# What is an “absolute, equational pushout”?

I was leafing through Joyal and Tierney's Notes on simplicial homotopy theory.

In the first few lines of the section on the skeleton of a simplicial set they display the simplicial identities as a family of commutative squares involving the face and degeneracy maps. Right afterwards (on page 6, before Proposition 1.2.1) they state that "Now in such a diagram, the square of $\eta$’s is an absolute, equational pushout, and the square of $\varepsilon$’s is an absolute, equational pullback."

I was wondering what exactly this is supposed to mean. I know that an absolute colimit is a colimit that is preserved under all functors into another category, so I suppose this explains the "absolute" part of that quote.

Assuming $i \lt j$ and $n \geq 2$ their diagrams are $$\newcommand{\ra}[1]{\!\!\!\!\!\!\!\!\!\!\!\!\xrightarrow{\qquad\large#1\qquad}\!\!\!\!\!\!\!\!\!} \newcommand{\la}[1]{\!\!\!\!\!\!\!\!\!\!\!\!\xleftarrow{\qquad\large#1\qquad}\!\!\!\!\!\!\!\!} \newcommand{\ua}[1] {\left\uparrow{\small#1}\vphantom{\displaystyle\int_0^1}\right.} \newcommand{\da}[1] {\left\downarrow{\small#1}\vphantom{\displaystyle\int_0^1}\right.} % \begin{array}{cccccccccccccc} \!\!\!\![n] & \ra{\eta^j} & \!\!\!\![n-1] & & & & \!\!\!\![n] & \la{\varepsilon^{j}} & \!\!\!\![n-1] \\ \da{\eta^i} & & \da{\eta^i} & & & & \ua{\varepsilon^i} & & \ua{\varepsilon^i} \\ \!\!\!\![n-1] & \ra{\eta^{j-1}} & \!\!\!\![n-2] & & & & \!\!\!\! [n-1] & \la{\varepsilon^{j-1}} & \!\!\!\![n-2] \end{array}$$ and they state that the left hand diagram of (co)degeneracy maps is an "absolute, equational pushout" and the right hand diagram of (co)face maps is an "absolute, equational pullback".

So: What do they mean by "equational"?

Does this mean more than that the morphism provided by the universal property is given explicitly in terms of a map defined from the diagram? For example, if $f \colon [n-1] \to [p]$ and $g \colon [n-1] \to [p]$ are such that $f \eta^j = g \eta^{i}$ then the pushout map $h \colon [n-2] \to [p]$ is given by $h = \varepsilon^{i} f = \varepsilon^{j-1} g$.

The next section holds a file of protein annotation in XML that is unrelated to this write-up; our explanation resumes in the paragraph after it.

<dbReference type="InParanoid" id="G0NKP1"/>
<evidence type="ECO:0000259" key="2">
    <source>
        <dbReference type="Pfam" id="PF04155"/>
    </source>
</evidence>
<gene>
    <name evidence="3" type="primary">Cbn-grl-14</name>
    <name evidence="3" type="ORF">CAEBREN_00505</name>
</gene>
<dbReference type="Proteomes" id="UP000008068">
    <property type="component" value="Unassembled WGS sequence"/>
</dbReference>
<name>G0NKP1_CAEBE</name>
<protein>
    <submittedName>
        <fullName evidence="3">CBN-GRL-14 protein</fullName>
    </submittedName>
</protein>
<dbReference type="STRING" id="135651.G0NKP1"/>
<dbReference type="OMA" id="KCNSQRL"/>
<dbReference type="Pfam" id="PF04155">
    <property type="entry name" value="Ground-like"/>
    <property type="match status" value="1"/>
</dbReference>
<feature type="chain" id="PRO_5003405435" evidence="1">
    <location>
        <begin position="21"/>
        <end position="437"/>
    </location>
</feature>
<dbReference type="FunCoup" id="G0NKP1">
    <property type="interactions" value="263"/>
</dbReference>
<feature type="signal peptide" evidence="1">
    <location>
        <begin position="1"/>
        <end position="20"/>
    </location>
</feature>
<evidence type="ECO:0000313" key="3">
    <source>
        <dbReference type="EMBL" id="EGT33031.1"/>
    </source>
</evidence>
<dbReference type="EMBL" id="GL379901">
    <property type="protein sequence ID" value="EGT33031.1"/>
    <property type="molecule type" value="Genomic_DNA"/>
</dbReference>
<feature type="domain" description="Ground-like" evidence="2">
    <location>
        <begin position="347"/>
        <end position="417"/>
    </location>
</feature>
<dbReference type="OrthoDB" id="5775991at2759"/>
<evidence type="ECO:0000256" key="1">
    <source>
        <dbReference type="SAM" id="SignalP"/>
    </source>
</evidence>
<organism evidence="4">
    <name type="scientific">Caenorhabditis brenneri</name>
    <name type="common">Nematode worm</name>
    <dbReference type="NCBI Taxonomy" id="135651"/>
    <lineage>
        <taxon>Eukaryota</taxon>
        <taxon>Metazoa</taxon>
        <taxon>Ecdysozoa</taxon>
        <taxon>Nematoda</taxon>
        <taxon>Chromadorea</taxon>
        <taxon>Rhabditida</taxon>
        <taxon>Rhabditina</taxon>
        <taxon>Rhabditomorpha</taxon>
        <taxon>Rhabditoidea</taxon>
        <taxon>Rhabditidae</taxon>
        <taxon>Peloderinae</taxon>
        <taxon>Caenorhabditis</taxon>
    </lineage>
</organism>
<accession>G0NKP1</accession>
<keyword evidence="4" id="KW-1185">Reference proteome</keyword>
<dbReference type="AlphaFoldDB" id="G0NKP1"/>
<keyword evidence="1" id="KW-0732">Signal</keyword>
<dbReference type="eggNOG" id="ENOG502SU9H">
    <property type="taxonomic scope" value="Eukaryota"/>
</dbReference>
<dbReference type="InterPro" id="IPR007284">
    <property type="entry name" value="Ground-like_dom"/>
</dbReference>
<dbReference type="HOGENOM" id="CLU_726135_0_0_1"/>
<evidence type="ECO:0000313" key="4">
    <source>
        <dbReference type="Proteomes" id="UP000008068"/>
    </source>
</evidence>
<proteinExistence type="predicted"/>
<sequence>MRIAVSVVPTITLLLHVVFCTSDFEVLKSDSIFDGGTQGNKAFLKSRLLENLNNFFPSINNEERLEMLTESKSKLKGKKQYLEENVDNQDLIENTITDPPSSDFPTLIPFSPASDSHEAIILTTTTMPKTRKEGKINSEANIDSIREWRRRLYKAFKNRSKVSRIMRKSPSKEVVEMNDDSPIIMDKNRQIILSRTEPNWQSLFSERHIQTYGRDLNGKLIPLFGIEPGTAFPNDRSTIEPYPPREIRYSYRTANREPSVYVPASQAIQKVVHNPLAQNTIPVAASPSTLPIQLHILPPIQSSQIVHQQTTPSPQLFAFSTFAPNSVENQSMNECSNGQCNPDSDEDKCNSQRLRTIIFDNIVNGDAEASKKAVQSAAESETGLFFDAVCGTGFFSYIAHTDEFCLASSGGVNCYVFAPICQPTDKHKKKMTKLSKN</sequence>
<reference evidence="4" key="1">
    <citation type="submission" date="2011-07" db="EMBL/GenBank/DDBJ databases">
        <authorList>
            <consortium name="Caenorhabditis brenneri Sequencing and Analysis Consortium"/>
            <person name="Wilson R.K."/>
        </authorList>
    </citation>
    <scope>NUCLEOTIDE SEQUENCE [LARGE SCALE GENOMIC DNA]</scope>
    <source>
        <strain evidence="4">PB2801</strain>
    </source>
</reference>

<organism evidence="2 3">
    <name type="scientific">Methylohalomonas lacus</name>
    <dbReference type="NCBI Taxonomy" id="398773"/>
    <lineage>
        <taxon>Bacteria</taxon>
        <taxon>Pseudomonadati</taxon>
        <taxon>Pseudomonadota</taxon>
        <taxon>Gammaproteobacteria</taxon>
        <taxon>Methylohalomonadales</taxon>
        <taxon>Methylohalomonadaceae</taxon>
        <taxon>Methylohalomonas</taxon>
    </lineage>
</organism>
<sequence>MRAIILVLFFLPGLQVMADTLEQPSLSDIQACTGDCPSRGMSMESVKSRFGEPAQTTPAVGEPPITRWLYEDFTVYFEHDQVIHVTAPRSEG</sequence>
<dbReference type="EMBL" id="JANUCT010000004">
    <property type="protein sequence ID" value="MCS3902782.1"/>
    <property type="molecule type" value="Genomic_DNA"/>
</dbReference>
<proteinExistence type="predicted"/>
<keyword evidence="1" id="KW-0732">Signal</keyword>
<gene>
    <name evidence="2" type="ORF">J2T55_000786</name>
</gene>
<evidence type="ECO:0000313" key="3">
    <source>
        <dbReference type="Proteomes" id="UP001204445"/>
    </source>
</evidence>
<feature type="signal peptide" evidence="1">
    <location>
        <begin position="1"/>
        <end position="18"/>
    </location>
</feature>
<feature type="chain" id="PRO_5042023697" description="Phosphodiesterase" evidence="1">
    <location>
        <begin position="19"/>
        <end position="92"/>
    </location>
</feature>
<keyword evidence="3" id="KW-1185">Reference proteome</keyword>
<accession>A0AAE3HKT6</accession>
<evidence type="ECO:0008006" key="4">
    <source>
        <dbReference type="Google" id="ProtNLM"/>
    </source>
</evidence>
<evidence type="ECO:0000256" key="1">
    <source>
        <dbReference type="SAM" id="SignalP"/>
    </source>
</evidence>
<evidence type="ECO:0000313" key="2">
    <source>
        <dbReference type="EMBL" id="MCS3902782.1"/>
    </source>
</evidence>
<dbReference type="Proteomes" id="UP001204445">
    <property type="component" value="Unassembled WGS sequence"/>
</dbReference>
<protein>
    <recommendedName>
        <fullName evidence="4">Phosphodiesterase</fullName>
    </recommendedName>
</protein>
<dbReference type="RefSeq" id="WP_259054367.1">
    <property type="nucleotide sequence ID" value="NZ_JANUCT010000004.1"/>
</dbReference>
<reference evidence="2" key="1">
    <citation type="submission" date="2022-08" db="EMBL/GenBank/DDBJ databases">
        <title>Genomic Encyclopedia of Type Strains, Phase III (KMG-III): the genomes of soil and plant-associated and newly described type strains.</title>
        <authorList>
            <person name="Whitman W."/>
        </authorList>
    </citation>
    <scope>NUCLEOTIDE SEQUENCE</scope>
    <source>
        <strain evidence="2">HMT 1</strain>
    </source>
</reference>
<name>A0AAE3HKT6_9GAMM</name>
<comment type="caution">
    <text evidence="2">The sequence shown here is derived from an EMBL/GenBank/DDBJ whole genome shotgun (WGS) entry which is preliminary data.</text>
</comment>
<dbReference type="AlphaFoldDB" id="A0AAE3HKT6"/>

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Thanks @Jack Schmidt for providing help on How to draw commutative diagrams! – Simplicial Presheaf Nov 22 '12 at 22:22
Anything that is a (co)limit for equational reasons will be an absolute (co)limit, but not all absolute (co)limits are "equational". The most well-known example of an "equational" colimit is the absolute coequaliser, as used in Beck's monadicity theorem. – Zhen Lin Nov 22 '12 at 22:51
@ZhenLin Thanks! If I understand correctly, you are confirming my suspicion that the "equational" nature of these pushout/pullback squares is basically explained by the proposition I linked to: given a square and maps satisfying a bunch of equations then it is an absolute pushout "just because the maps satisfy these equations", right? This sounds about what I was expecting. If you would be so kind as to post that as an answer I'd accept it. – Simplicial Presheaf Nov 22 '12 at 23:10
I haven't checked your example specifically, but you are free to post an answer to your own question if you have found a satisfactory proof on your own. – Zhen Lin Nov 22 '12 at 23:34